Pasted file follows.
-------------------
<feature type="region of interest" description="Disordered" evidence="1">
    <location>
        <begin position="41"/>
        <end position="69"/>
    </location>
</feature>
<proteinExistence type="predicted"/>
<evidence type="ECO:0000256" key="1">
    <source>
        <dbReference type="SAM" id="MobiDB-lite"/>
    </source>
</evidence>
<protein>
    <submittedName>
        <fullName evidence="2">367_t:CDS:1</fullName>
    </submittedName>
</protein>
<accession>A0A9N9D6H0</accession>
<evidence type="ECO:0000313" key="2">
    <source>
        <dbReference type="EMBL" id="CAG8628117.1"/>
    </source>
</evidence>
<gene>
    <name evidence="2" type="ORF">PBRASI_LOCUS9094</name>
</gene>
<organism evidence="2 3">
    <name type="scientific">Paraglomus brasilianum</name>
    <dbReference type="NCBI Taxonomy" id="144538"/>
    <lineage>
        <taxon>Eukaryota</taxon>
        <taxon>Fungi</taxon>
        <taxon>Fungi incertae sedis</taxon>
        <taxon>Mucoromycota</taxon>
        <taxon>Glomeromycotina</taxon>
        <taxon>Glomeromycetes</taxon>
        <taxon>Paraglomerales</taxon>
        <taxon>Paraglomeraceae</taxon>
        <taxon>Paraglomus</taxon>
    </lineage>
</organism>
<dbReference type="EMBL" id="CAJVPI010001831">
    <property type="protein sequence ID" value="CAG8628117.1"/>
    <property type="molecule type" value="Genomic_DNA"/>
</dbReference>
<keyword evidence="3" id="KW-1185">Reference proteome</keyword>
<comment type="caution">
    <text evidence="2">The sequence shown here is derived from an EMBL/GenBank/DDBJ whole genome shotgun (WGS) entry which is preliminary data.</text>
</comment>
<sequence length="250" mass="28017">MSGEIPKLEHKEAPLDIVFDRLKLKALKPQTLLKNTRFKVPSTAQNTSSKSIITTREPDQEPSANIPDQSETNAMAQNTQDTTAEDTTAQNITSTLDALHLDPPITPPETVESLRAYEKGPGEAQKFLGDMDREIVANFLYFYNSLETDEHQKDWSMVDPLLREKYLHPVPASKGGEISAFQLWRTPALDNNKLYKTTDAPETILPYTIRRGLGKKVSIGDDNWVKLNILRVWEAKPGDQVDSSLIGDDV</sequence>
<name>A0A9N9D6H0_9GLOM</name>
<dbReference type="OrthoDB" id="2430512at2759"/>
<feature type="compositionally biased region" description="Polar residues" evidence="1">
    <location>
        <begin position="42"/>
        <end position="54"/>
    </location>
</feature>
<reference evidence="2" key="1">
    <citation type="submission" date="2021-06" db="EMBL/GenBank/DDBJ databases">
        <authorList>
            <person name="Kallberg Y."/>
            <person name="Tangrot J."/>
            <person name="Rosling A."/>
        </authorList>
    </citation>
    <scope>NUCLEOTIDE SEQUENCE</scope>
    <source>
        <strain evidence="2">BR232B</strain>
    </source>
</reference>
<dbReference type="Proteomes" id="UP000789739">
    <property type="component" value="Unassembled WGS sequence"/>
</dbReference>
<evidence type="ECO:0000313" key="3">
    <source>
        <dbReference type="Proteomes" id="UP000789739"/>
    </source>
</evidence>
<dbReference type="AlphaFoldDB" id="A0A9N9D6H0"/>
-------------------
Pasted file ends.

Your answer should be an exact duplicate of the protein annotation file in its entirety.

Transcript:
<feature type="region of interest" description="Disordered" evidence="1">
    <location>
        <begin position="41"/>
        <end position="69"/>
    </location>
</feature>
<proteinExistence type="predicted"/>
<evidence type="ECO:0000256" key="1">
    <source>
        <dbReference type="SAM" id="MobiDB-lite"/>
    </source>
</evidence>
<protein>
    <submittedName>
        <fullName evidence="2">367_t:CDS:1</fullName>
    </submittedName>
</protein>
<accession>A0A9N9D6H0</accession>
<evidence type="ECO:0000313" key="2">
    <source>
        <dbReference type="EMBL" id="CAG8628117.1"/>
    </source>
</evidence>
<gene>
    <name evidence="2" type="ORF">PBRASI_LOCUS9094</name>
</gene>
<organism evidence="2 3">
    <name type="scientific">Paraglomus brasilianum</name>
    <dbReference type="NCBI Taxonomy" id="144538"/>
    <lineage>
        <taxon>Eukaryota</taxon>
        <taxon>Fungi</taxon>
        <taxon>Fungi incertae sedis</taxon>
        <taxon>Mucoromycota</taxon>
        <taxon>Glomeromycotina</taxon>
        <taxon>Glomeromycetes</taxon>
        <taxon>Paraglomerales</taxon>
        <taxon>Paraglomeraceae</taxon>
        <taxon>Paraglomus</taxon>
    </lineage>
</organism>
<dbReference type="EMBL" id="CAJVPI010001831">
    <property type="protein sequence ID" value="CAG8628117.1"/>
    <property type="molecule type" value="Genomic_DNA"/>
</dbReference>
<keyword evidence="3" id="KW-1185">Reference proteome</keyword>
<comment type="caution">
    <text evidence="2">The sequence shown here is derived from an EMBL/GenBank/DDBJ whole genome shotgun (WGS) entry which is preliminary data.</text>
</comment>
<sequence length="250" mass="28017">MSGEIPKLEHKEAPLDIVFDRLKLKALKPQTLLKNTRFKVPSTAQNTSSKSIITTREPDQEPSANIPDQSETNAMAQNTQDTTAEDTTAQNITSTLDALHLDPPITPPETVESLRAYEKGPGEAQKFLGDMDREIVANFLYFYNSLETDEHQKDWSMVDPLLREKYLHPVPASKGGEISAFQLWRTPALDNNKLYKTTDAPETILPYTIRRGLGKKVSIGDDNWVKLNILRVWEAKPGDQVDSSLIGDDV</sequence>
<name>A0A9N9D6H0_9GLOM</name>
<dbReference type="OrthoDB" id="2430512at2759"/>
<feature type="compositionally biased region" description="Polar residues" evidence="1">
    <location>
        <begin position="42"/>
        <end position="54"/>
    </location>
</feature>
<reference evidence="2" key="1">
    <citation type="submission" date="2021-06" db="EMBL/GenBank/DDBJ databases">
        <authorList>
            <person name="Kallberg Y."/>
            <person name="Tangrot J."/>
            <person name="Rosling A."/>
        </authorList>
    </citation>
    <scope>NUCLEOTIDE SEQUENCE</scope>
    <source>
        <strain evidence="2">BR232B</strain>
    </source>
</reference>
<dbReference type="Proteomes" id="UP000789739">
    <property type="component" value="Unassembled WGS sequence"/>
</dbReference>
<evidence type="ECO:0000313" key="3">
    <source>
        <dbReference type="Proteomes" id="UP000789739"/>
    </source>
</evidence>
<dbReference type="AlphaFoldDB" id="A0A9N9D6H0"/>